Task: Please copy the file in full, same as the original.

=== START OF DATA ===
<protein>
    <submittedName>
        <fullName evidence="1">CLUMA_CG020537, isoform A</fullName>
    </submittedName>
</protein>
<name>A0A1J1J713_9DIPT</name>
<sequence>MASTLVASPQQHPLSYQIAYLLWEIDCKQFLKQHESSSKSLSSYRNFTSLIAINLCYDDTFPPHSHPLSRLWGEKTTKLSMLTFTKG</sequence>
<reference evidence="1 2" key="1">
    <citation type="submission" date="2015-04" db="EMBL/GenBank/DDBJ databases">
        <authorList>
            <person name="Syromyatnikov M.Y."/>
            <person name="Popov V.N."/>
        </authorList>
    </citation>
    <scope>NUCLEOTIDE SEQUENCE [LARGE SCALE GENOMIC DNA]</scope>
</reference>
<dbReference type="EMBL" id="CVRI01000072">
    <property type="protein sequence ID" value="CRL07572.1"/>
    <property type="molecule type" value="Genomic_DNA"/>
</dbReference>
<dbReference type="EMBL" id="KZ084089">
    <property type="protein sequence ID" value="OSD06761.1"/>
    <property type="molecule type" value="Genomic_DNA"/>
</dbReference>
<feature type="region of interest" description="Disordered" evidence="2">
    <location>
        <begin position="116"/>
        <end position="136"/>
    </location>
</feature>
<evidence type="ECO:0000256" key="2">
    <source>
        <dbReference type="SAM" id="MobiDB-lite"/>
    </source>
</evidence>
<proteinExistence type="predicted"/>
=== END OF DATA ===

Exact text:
<protein>
    <submittedName>
        <fullName evidence="1">CLUMA_CG020537, isoform A</fullName>
    </submittedName>
</protein>
<name>A0A1J1J713_9DIPT</name>
<sequence>MASTLVASPQQHPLSYQIAYLLWEIDCKQFLKQHESSSKSLSSYRNFTSLIAINLCYDDTFPPHSHPLSRLWGEKTTKLSMLTFTKG</sequence>
<reference evidence="1 2" key="1">
    <citation type="submission" date="2015-04" db="EMBL/GenBank/DDBJ databases">
        <authorList>
            <person name="Syromyatnikov M.Y."/>
            <person name="Popov V.N."/>
        </authorList>
    </citation>
    <scope>NUCLEOTIDE SEQUENCE [LARGE SCALE GENOMIC DNA]</scope>
</reference>
<dbReference type="EMBL" id="CVRI01000072">
    <property type="protein sequence ID" value="CRL07572.1"/>
    <property type="molecule type" value="Genomic_DNA"/>
</dbReference>
<dbReference type="EMBL" id="KZ084089">
    <property type="protein sequence ID" value="OSD06761.1"/>
    <property type="molecule type" value="Genomic_DNA"/>
</dbReference>
<feature type="region of interest" description="Disordered" evidence="2">
    <location>
        <begin position="116"/>
        <end position="136"/>
    </location>
</feature>
<evidence type="ECO:0000256" key="2">
    <source>
        <dbReference type="SAM" id="MobiDB-lite"/>
    </source>
</evidence>
<proteinExistence type="predicted"/>